All the tomatoes and stars for this emotional, yet funny, read. DIG IN.

    Huge thank you to Amazon Publishing and Lake Union for this amazing read.

  • Amy

    Based solely on the blurb I figured that Digging In would be a fairly heavy read, following Paige as she works through her grief after losing her husband. While grief is definitely at the core of this novel, it wasn’t depressing or bleak, instead it was full of humor, wit and heart which was just such a breath of fresh air.

    Sadly, Nyhan lost her own husband so she has firsthand experience in the way a widow may feel and behave, and while she acknowledges that her situation wasn’t exactly like Pai

    Based solely on the blurb I figured that Digging In would be a fairly heavy read, following Paige as she works through her grief after losing her husband. While grief is definitely at the core of this novel, it wasn’t depressing or bleak, instead it was full of humor, wit and heart which was just such a breath of fresh air.

    Sadly, Nyhan lost her own husband so she has firsthand experience in the way a widow may feel and behave, and while she acknowledges that her situation wasn’t exactly like Paige’s, the authenticity is heavily apparent, Paige was incredibly well drawn. This isn’t a story about a bereaved woman who does everything perfectly and makes no mistakes. It’s a realistic portrayal of a woman living the unthinkable who is just doing her best. She’s trying, and at the end of the day, who can’t relate to someone who is simply trying to do their best?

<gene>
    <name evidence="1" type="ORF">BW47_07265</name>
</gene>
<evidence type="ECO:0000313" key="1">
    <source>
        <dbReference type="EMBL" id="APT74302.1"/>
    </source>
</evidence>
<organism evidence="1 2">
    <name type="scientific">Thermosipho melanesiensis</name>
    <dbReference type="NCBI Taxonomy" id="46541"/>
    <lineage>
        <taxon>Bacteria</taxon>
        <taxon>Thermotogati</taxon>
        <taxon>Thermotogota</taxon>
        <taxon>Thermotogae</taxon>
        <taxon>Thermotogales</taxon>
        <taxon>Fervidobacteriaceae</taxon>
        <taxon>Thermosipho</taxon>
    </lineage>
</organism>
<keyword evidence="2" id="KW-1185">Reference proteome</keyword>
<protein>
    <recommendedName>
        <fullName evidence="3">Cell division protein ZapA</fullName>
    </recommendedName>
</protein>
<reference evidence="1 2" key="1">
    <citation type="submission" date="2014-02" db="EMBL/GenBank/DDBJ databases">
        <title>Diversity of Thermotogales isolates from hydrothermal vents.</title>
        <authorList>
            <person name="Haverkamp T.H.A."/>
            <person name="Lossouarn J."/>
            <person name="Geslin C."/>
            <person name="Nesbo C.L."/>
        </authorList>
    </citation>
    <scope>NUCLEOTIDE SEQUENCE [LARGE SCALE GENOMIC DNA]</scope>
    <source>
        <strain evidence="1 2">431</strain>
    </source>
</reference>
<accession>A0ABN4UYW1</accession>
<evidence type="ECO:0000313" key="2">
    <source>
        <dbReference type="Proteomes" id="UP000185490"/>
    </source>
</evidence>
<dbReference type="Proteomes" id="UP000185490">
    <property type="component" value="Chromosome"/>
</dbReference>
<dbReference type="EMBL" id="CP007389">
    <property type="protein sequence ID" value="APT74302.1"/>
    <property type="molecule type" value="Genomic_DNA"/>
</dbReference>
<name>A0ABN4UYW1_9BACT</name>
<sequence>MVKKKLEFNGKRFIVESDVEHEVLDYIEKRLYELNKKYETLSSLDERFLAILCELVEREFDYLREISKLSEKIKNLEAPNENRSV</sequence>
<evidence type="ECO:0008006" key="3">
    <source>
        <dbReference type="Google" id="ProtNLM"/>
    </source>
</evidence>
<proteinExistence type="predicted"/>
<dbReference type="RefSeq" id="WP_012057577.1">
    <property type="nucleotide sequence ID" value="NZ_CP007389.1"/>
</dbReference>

This was an effortless read, I flew through it and loved every single page. Yes, there were sad moments especially watching Paige’s son, Trey deal with the loss of his father two years on, his struggle broke me. But ultimately this was full of life, vitality and humor, the messy side of life, the things that aren’t pretty, but it was honest and really beautifully done.

    Digging In in three words: Wise, Witty and Affecting.

  • Janelle

    Thank you so much to Amazon Publishing for providing my copy of DIGGING IN by Loretta Nyhan - all opinions are my own.

    Paige once lived harmoniously with her husband and teenage son in a nice, safe life. But after her husband’s sudden death, Paige’s grief takes ahold of her. They lived in their own world for so long, but that world shattered, leaving emptiness, loneliness, and pain. Now, for the past two years Paige has been sleepwalking through life, inadvertently neglecting her job, her son, an

    Thank you so much to Amazon Publishing for providing my copy of DIGGING IN by Loretta Nyhan - all opinions are my own.

    Paige once lived harmoniously with her husband and teenage son in a nice, safe life. But after her husband’s sudden death, Paige’s grief takes ahold of her. They lived in their own world for so long, but that world shattered, leaving emptiness, loneliness, and pain. Now, for the past two years Paige has been sleepwalking through life, inadvertently neglecting her job, her son, and herself. You might be thinking, “wow, this sounds depressing”, but surprisingly it really isn’t. It’s heartfelt and real, but not overly sad. Yes, what happens is sad, but the magic is that Lyhan can write about loss with so much emotion in every sentence, all without making it feel depressing.